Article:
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Mol Endocrinol. 1998 Apr;12(4):492-503.

Differential regulation and transcriptional control of immediate early gene expression in forskolin-treated WEHI7.2 thymoma cells.

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E. A. Doisy Department of Biochemistry and Molecular Biology, Saint Louis University Health Sciences Center, Missouri 63104, USA.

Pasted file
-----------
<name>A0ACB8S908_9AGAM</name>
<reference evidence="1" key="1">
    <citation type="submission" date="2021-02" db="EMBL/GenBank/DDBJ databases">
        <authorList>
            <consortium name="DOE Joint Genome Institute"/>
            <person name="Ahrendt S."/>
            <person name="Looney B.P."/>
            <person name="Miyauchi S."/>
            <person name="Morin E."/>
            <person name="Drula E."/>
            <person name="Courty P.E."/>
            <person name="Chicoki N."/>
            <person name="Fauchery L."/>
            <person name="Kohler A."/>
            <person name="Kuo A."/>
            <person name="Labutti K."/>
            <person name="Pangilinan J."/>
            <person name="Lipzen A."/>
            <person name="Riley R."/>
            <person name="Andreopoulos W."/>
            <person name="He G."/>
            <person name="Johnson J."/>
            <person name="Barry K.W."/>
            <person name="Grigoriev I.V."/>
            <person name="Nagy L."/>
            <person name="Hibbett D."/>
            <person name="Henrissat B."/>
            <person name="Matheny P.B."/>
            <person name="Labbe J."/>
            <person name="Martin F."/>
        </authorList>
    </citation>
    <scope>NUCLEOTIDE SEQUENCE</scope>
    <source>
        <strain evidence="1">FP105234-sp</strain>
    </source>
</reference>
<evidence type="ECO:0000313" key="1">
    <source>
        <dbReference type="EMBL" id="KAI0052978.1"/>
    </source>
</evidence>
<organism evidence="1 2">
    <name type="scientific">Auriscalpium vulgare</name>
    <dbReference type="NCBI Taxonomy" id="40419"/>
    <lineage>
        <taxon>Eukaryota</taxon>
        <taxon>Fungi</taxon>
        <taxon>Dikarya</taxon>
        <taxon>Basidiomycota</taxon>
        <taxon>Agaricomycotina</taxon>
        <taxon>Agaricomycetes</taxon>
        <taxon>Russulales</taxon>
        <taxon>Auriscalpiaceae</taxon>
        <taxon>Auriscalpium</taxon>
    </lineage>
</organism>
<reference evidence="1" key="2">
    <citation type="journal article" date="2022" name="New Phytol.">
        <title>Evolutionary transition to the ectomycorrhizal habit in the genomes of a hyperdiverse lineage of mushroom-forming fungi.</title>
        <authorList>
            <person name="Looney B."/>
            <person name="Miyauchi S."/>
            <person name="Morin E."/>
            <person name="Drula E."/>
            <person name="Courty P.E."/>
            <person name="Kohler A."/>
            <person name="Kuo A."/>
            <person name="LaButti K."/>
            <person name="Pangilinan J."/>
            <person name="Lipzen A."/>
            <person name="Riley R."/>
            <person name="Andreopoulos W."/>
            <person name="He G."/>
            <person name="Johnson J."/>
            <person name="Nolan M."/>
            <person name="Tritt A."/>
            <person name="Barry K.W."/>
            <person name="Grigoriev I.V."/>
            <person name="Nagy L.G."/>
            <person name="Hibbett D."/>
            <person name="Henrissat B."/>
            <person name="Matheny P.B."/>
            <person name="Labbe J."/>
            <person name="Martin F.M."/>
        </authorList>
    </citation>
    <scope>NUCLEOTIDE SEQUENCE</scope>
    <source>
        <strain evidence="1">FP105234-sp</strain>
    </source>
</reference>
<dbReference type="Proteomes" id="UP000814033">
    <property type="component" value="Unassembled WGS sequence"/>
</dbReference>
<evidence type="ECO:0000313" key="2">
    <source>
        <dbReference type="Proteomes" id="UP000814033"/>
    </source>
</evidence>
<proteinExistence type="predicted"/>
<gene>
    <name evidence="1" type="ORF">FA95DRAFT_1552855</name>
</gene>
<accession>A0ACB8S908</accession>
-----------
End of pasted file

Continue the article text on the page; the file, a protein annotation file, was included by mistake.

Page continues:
Agents that increase intracellular cAMP are frequently growth inhibitory for lymphocytes and induce apoptosis in cortical thymocytes by regulating gene expression. In the present study, immediate early gene expression was examined in WEHI7.2 thymoma cells undergoing cAMP-mediated apoptosis. Temporal differences in c-fos, junB, and inducible cAMP early repressor (ICER) steady-state mRNA levels were observed after forskolin exposure. Maximal induction of c-fos and junB occurred within 1 h, returning to basal levels by 3.5 h. In contrast, a 1.5-h time lag was observed before ICER transcript levels increased, reaching maximal levels after 3.5 h. This rise in expression, correlating with the decrease in c-fos and junB levels, preceded apoptotic DNA fragmentation by 1.5 h. Transient expression of ICER promoter constructs demonstrated that cAMP responsiveness occurred through cAMP-autoregulatory response element (CARE)3/4, two of the four proposed response elements in the ICER promoter. In contrast to the cAMP-responsive cell line JEG-3, CARE1/2 was not functional for cAMP-activated transcription in WEHI7.2 cells. An observed differential binding pattern of WEHI and JEG nuclear extracts to these elements may account for the cell-specific differences in expression patterns. To determine the role of endogenous ICER in regulating gene expression, cells were treated with two sequential doses of forskolin after which ICER and c-fos mRNA levels were measured. The high levels of cAMP-induced ICER expression dramatically reduced a second induction of c-fos. These data suggest that ICER expression may function as an antioncogene to attenuate the expression of certain protooncogenes, thereby preventing transformation and oncogenesis due to continuous overexpression. Moreover, inhibition of growth-stimulatory genes may be required for the activation of the cell death machinery in specific cells.

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